Speaking of good food, my parents bought a vacuum sealer thing to put food into to keep fresh for a long time, and I got a loaf of my mom's famous cinnamon bread in a package last week! It was SO good and kept just fine throughout shipping, so I encourage everyone to give baked goods to my parents to vacuum seal and send to me!!
Life in Lobogo has been good since my return. I finally visited the maternity ward at the health center (basically a small room filled with cots, nothing more) and got to see lots of newborn babies, and try and explain to the mothers how on earth I am in my early twenties and have not yet started having children. It also prompted an interesting conversation with Angele in which she told me that, of course, she was planning having more children- she doesn't have a boy yet! She says she will continue to have more children until she has a boy! I also visited the mayor's house, which is connected to the health center. I have been spending a lot of time playing with the kids in my concession who I seem to love more every day. The cats are also doing fine (they finally ate their first lizard the other day!), although Baby has a small growth on her side that the vet seems to think is nothing to worry about. The only frustrating thing that has been going on is that recently I have been border-line harassed by a mentally-ill neighbor who is constantly asking me for money, my phone, my hat, a cat, whatever he can think of. He always wants to be standing near me and just watch me, which finally made me uncomfortable enough to complain to Angele about it, and she has told him to stop bothering me. I feel sad because he is very skinny and quite obviously mentally disturbed, but nonetheless I can't have him making me uncomfortable in my own concession all the time.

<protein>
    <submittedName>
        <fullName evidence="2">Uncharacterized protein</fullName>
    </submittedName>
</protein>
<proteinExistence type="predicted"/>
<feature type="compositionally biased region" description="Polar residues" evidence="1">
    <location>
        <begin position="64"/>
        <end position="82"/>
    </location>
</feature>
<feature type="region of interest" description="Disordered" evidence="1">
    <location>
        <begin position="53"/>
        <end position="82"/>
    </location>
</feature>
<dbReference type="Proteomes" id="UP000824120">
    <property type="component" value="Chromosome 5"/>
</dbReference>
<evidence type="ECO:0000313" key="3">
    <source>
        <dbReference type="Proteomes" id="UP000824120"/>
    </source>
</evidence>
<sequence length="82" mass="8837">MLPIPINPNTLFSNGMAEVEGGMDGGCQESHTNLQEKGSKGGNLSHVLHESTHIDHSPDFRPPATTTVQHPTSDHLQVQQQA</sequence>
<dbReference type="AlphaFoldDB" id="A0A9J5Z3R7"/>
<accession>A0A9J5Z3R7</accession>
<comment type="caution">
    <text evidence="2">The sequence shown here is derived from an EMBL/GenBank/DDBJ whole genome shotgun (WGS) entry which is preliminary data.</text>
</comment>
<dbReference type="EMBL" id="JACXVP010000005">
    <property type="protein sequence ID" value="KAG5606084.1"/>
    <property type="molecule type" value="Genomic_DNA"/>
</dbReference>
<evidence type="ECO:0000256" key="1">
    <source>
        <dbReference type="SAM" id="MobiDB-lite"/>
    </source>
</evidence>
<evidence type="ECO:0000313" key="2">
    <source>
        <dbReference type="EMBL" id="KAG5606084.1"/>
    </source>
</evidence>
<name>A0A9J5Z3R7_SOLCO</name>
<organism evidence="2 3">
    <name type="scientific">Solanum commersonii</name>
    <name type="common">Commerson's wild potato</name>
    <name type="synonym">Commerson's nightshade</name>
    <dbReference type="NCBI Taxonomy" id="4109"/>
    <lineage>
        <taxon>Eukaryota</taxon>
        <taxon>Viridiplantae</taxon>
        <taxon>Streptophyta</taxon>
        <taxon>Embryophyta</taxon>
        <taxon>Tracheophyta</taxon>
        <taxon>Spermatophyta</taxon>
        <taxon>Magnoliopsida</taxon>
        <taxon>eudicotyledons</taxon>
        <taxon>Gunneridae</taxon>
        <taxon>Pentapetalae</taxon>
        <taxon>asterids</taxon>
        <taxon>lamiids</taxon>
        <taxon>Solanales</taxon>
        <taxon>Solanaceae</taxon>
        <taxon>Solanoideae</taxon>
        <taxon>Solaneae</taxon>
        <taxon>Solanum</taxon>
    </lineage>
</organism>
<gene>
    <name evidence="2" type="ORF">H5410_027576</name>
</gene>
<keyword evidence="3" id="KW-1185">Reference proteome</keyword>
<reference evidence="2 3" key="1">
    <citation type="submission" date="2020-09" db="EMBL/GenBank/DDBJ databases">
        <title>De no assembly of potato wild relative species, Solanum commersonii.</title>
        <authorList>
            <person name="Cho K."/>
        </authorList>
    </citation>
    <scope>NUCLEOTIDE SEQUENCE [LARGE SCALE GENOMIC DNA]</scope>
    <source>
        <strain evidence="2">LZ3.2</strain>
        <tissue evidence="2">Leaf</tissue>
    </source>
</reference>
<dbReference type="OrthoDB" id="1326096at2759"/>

Well, the next few weeks are going to be extremely busy. I will return to my village this weekend, proctor final exams next week, and then head to Dogbo on the 30th for a regional Italian dinner complete with lasagna, pasta fazole, bruschetta, salad, tiramisu, and WINE! Then I will be busy calculating semester grades, and then I go back to Cotonou the next weekend for several meetings and to check out the new bureau and volunteer space. I will go to Cotonou yet again the weekend after that to pick up Sandy, my first visitor from the states! She is a family and church friend who is beginning her long trip throughout Africa with a week in Benin with me. We will see Cotonou, stay for two days on the ocean at Grand Popo, and then stay in my village together for several days. As soon as she leaves, I go to Porto Novo for a week of training there. So as you can see, I've got a lot on my plate right now, but that's always a good thing here.
I hear back at home you are getting pounded with snow and freezing temperatures, while it is the hottest and driest time of the year here (still always 100% humidity, but no rain). I really can't wait until two months from now when the rains come back and fruit and vegetables become more available and much less expensive! Keep the calls and packages coming; I'm sure I will be posting again soon. Happy 2009! (I am now exactly halfway between the time I left the States to when I coming home for a visit- crazy!)